ALRP Expands Immigration Services
ALRP is expanding our crucial immigration work with the addition of UC Davis Law Partnership Fellow Nienke Schouten. Her position is funded through a partnership between ALRP and UC Davis. Nienke will work on expanding the ALRP Panel to include more immigration attorneys who can represent clients in detention centers and removal proceedings, as well as organizing MCLE trainings focused on removal defense and the nuances of HIV as a factor in asylum law.
“We’re very pleased to expand our immigration services at this crucial time,” said Bill Hirsh, ALRP Executive Director. “The demand for legal services for immigrants is significantly increasing. There’s an enormous human cost for HIV+ immigrants who are entitled to seek asylum but don’t know their rights and lose that window of opportunity. It’s very difficult for anyone to navigate the process alone.”
“We are seeing an increase in asylum seekers,” said Nienke. “For a long time there has been violence against LGBT people in Latin America, but in some areas the situation is worsening, resulting in more people seeking asylum.”
Nienke is particularly interested in the issue of due process as it pertains to asylum petitions. “In criminal courts, defendants have access to an attorney at no cost if they cannot afford one,” she said. “But in immigration courts, no attorney is provided to indigent petitioners. It makes a huge difference in terms of success rates. This creates a due process issue that’s becoming very ripe for litigation, making this an important time to provide increased services to potential asylees. Anything litigated now has the potential to create precedent.”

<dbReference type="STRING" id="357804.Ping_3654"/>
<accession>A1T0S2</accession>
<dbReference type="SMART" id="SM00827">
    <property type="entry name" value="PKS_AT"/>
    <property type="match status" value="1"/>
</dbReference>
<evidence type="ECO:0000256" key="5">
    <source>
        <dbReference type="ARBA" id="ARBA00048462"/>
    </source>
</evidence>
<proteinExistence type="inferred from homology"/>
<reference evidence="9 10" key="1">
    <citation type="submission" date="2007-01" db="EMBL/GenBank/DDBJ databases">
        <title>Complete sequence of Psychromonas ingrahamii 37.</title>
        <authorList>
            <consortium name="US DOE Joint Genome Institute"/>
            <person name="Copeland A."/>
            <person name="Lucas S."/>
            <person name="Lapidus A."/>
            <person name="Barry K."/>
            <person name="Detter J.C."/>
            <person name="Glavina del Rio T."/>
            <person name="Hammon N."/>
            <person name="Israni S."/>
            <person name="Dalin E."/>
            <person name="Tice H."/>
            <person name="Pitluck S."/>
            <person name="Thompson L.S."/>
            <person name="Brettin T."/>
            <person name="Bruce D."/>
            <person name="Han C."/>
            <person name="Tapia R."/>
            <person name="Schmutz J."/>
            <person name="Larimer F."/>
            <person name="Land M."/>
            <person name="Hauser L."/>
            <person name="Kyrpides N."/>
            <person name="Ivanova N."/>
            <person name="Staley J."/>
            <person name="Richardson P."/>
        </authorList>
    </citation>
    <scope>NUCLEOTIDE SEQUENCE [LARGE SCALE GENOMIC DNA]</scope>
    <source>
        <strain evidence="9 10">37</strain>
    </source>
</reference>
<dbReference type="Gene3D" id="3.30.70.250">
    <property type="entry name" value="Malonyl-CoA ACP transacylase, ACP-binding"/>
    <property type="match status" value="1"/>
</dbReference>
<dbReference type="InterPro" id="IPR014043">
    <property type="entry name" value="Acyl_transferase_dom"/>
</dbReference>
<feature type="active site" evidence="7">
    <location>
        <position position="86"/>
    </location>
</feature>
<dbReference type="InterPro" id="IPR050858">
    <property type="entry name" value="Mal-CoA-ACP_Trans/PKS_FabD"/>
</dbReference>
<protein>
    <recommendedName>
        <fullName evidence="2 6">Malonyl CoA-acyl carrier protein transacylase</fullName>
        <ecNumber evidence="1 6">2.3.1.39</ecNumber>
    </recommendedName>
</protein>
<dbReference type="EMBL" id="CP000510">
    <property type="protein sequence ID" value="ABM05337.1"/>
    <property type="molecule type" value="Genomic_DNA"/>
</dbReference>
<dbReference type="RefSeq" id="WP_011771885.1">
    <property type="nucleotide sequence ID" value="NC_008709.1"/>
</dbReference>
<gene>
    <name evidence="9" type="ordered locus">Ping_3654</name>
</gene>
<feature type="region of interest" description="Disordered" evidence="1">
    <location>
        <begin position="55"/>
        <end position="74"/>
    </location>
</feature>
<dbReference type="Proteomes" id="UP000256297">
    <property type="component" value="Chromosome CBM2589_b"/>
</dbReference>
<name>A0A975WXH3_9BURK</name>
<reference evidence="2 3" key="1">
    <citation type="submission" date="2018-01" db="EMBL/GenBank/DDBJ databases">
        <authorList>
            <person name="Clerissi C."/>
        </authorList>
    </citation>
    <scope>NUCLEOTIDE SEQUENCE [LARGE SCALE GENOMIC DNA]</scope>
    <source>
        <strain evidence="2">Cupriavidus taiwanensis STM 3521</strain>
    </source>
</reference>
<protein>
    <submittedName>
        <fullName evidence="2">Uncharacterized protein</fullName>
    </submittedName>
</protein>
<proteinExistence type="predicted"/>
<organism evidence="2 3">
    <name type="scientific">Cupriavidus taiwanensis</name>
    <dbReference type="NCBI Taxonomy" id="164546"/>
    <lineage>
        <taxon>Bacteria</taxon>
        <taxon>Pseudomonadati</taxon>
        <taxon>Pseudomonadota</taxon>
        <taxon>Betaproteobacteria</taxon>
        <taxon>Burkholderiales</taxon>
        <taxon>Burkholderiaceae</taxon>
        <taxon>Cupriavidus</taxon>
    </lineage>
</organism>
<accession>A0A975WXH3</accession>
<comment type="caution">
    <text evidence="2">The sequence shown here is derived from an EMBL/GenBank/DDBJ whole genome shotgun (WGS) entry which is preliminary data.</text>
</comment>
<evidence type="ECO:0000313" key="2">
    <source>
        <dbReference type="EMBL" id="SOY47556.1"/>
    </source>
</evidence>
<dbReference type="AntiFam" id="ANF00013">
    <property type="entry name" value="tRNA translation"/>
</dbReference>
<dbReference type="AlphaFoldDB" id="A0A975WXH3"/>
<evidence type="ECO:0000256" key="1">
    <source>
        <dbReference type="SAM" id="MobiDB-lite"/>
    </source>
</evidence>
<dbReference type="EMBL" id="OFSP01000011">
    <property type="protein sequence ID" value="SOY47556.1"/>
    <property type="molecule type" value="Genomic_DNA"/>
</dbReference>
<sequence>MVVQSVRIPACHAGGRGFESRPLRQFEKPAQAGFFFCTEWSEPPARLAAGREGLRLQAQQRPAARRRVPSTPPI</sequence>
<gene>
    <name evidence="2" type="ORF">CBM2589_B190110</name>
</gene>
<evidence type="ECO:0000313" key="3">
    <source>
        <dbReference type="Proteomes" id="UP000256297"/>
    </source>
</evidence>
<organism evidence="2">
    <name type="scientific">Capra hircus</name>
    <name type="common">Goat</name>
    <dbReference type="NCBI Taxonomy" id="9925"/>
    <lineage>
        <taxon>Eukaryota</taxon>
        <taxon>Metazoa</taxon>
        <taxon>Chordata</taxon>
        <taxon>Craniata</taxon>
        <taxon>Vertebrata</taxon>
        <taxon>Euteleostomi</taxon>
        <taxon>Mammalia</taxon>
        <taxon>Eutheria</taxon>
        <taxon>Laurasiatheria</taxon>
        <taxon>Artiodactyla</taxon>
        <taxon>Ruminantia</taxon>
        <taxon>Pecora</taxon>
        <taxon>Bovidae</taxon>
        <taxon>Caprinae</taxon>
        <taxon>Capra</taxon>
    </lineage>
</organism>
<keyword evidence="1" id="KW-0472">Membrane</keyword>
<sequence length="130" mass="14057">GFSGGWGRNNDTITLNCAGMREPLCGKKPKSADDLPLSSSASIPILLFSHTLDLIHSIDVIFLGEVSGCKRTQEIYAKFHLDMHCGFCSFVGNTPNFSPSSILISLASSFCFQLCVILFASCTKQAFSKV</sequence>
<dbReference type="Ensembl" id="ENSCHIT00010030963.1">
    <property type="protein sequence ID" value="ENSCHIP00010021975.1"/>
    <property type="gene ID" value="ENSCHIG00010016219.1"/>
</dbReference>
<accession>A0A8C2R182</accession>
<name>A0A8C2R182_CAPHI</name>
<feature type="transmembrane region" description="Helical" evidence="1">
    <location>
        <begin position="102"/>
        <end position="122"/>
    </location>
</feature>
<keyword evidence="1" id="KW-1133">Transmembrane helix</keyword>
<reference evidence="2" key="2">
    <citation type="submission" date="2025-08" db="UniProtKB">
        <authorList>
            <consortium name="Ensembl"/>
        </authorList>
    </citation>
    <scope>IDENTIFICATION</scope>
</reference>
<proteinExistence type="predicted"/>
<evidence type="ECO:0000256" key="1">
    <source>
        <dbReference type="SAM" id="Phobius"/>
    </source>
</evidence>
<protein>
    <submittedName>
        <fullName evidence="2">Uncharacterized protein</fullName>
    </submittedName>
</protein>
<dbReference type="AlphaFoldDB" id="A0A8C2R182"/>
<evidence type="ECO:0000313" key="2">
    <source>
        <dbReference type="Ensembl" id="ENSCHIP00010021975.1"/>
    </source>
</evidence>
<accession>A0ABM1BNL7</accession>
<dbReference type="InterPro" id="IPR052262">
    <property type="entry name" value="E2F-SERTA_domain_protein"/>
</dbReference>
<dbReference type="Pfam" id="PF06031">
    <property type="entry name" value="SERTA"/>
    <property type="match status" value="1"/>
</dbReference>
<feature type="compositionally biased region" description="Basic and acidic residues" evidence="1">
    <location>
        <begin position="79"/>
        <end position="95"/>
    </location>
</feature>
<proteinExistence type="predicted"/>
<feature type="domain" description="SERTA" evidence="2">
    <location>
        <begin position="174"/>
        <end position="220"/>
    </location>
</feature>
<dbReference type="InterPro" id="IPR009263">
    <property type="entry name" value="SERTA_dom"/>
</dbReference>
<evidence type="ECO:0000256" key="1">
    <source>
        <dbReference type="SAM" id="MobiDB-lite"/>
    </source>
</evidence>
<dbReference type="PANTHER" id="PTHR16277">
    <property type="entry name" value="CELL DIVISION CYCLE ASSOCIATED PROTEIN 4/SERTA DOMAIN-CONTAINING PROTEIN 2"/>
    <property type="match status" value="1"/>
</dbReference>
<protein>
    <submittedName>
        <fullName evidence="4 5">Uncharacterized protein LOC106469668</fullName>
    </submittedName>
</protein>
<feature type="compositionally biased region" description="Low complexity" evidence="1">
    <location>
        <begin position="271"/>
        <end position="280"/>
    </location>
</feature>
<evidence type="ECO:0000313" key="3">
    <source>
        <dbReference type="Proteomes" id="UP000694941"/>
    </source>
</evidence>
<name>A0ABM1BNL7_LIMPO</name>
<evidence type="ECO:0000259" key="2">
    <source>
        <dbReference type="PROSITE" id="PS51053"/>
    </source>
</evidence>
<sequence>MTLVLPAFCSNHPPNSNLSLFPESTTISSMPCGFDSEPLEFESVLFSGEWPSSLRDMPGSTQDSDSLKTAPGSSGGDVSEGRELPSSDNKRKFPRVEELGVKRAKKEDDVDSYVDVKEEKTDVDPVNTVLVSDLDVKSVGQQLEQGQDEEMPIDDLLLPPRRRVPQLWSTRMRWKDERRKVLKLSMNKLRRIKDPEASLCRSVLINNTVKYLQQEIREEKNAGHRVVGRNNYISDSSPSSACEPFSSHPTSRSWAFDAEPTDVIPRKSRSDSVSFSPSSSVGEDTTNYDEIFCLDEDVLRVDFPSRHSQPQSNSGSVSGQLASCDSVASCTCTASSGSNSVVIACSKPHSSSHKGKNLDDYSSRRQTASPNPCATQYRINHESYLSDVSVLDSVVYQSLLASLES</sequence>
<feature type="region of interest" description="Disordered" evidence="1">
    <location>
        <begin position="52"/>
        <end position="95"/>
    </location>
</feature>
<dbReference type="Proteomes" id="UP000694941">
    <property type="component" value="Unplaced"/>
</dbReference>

HIV+ clients seeking asylum face challenging legal issues, as well as having to cope with legal processes that require them to relive the traumatic events that caused them to seek asylum to begin with. “Many of them suffer from post-traumatic stress disorder,” said Nienke, “which makes it very difficult for them to talk about what they’ve experienced. But the law says that they must apply within one year of arriving in the United States. It’s so important that we do outreach so that people know right away that they should apply.”
Nienke is fluent in English, Spanish and Dutch. An immigrant herself, she has lived in the United States since she was a small child. “My family wasn’t able to establish permanent residency until I was 19 years old,” she said, “so I understand how difficult the process is. I remember when my grandfather died and because our application for residence had been mishandled, my father was unable to leave the country to attend the funeral. Those things really hurt, and they were the impetus for me to go into immigration law. I’ve really seen from the inside what’s wrong with the system.”